Associated Students Inc. (ASI) vice president of finance resigned Sept. 17, the second resignation of a student government official since the beginning of the semester.
Ramon Gonzalez, who was elected vice president of finance in May, resigned from ASI’s board of directors due to “personal reasons,” according to President Sara Padash, who received his letter of resignation.
Gonzalez’s resignation follows that of former President Kenneth Collins’ in August.
While officials declined to state academic standing as the cause of Gonzalez’s resignation, a source who wanted to remain unidentified told Xpress that several members of the board failed to meet the grades necessary to hold office.
Under the guidelines of California State University (CSU) Office of the Chancellor, the minimum grade point average for elected student officials to hold office is a 2.0.
ASI Executive Director Peter Koo said that the CSU Office of the Chancellor implements a grade check policy through its minimum qualifications for student office holders, but did not disclose whether Gonzalez failed to meet these standards.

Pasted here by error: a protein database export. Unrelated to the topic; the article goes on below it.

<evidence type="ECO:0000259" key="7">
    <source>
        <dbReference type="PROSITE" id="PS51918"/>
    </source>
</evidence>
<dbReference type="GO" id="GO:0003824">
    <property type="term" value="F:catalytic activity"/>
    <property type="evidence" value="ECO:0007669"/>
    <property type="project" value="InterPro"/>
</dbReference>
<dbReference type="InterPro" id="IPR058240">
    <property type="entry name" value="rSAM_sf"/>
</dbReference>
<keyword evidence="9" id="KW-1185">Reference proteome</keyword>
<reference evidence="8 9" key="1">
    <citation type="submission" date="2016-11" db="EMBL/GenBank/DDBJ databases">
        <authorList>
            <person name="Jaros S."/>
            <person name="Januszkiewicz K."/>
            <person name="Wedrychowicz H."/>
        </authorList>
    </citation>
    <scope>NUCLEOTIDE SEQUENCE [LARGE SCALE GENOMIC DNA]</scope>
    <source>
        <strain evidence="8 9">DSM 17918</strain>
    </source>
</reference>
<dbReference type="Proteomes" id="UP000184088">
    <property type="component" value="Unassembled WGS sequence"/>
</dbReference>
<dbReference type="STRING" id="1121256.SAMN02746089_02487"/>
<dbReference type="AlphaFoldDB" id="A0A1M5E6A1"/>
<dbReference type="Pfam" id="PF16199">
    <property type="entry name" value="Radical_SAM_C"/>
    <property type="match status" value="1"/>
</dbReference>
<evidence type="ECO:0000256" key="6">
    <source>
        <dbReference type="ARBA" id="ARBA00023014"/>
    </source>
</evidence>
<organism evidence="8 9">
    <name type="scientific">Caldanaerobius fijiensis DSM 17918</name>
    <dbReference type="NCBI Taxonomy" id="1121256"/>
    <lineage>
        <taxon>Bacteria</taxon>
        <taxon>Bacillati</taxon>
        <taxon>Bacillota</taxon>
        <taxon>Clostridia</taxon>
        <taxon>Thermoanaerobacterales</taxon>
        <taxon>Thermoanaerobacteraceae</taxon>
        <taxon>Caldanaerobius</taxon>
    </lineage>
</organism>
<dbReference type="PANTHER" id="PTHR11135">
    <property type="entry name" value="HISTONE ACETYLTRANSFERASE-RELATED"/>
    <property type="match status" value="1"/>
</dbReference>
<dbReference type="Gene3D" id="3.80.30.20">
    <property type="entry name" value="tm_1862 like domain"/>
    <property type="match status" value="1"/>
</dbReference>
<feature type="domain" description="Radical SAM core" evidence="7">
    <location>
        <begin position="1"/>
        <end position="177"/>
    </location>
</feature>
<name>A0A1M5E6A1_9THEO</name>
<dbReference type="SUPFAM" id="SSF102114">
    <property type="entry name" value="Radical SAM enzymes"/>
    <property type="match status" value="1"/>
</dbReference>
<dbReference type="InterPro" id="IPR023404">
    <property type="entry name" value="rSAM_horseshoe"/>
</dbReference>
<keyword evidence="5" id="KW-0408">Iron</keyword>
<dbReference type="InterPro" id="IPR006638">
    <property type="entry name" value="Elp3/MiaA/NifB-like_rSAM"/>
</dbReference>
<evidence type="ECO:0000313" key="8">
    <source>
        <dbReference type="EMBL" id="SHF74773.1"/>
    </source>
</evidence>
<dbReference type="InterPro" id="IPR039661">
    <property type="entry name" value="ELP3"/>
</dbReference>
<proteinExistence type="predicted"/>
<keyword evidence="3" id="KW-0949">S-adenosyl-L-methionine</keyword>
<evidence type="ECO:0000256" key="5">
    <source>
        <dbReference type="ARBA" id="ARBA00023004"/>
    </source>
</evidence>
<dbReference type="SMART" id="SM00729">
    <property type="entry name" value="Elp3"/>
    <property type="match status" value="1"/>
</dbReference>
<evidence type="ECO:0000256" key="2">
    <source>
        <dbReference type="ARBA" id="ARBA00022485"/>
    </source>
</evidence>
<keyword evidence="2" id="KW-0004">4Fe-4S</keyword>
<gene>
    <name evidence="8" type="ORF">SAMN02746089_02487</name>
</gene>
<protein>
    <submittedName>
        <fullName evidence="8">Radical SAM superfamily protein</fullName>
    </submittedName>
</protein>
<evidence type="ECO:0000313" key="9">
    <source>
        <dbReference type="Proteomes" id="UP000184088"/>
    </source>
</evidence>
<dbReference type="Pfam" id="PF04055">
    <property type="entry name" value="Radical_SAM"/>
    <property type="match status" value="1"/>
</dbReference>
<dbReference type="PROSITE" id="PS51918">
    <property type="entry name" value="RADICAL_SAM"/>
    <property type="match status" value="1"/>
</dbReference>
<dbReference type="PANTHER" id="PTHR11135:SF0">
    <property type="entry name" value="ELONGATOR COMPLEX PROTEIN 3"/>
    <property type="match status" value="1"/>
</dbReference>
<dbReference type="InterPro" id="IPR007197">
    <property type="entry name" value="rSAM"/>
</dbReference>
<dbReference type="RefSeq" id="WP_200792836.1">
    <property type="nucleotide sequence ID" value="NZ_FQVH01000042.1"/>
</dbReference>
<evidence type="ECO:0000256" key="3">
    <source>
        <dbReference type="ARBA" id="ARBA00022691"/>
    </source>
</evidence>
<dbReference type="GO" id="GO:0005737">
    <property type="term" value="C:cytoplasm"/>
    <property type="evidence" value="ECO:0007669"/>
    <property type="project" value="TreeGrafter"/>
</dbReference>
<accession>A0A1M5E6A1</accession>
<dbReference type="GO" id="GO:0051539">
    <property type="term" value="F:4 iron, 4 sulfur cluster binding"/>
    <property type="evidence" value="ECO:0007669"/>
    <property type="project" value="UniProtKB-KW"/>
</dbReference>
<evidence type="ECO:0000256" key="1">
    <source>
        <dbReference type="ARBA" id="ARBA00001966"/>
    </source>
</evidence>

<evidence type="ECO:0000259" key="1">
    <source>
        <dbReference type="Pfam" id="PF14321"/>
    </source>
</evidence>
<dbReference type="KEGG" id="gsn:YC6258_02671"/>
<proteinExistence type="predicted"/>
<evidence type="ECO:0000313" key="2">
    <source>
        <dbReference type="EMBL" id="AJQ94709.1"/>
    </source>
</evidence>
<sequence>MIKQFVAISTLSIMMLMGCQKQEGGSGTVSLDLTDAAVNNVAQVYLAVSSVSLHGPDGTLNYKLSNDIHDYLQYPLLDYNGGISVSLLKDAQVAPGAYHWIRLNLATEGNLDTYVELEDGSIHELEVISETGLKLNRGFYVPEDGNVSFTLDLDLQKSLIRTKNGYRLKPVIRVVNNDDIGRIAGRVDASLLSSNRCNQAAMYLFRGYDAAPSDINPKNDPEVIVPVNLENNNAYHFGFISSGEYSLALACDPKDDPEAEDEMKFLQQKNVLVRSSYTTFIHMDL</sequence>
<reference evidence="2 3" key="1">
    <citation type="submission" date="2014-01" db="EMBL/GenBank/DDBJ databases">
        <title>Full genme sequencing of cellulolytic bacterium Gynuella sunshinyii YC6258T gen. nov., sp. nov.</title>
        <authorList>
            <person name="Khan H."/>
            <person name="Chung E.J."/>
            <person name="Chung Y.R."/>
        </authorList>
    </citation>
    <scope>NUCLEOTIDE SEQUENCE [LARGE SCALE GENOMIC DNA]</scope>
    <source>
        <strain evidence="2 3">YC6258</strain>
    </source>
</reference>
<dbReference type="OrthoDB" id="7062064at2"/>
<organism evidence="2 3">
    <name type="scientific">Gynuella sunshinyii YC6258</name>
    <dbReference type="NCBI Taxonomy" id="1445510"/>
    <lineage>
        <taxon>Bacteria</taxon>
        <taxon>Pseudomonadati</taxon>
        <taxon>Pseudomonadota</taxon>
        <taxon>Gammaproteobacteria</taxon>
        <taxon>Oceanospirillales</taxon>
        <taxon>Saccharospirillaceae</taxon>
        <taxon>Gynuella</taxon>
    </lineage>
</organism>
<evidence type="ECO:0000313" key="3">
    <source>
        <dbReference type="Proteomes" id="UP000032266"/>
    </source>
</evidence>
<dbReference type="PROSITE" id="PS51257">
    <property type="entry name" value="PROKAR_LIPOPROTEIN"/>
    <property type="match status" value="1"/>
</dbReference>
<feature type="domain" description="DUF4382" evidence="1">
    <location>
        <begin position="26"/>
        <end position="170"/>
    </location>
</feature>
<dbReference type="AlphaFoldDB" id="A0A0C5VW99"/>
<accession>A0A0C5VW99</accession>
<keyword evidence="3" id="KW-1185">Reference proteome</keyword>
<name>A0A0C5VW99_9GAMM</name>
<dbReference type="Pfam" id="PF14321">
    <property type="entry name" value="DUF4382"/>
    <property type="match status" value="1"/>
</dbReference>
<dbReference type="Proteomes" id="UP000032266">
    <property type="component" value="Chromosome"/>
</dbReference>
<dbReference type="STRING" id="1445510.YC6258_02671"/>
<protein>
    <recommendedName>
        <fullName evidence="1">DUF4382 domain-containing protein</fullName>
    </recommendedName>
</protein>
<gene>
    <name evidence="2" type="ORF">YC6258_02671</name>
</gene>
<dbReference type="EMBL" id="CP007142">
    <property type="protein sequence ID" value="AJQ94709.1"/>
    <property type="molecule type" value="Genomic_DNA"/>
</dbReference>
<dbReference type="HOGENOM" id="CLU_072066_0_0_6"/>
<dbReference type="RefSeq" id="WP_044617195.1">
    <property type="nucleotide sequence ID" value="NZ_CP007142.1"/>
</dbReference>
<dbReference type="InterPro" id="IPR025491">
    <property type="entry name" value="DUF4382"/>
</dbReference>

Koo said it is not unusual for members to resign from their positions.
He suspects attention to their academics and other responsibilities prompted their decision to step down.
“Sometimes they resign for work related issues and need more time to study in order to academically keep up,” Koo said. “It’s a balancing act.”
Prior to this semester, there has only been one confirmed resignation of a board member since December 2012, which was also the vice president of finance position, according to ASI agenda records.
Family and consumer sciences major Evangelina Calderon found the latest withdrawal from ASI troubling.
“The school system isn’t at its best if we keep having officials resign,” Calderon said. “If the staff isn’t stable then the school education isn’t stable and doesn’t work that well.”
Ethnic Studies Rep Luis De Paz filled Gonzalez’s seat following his resignation. De Paz also served on ASI’s Finance Committee alongside Gonzalez, and has found the recent changes on the board difficult.
“It’s definitely challenging,” De Paz said. “It’s a team, and when you start you want to finish together, but things happen and some of us have to step up.”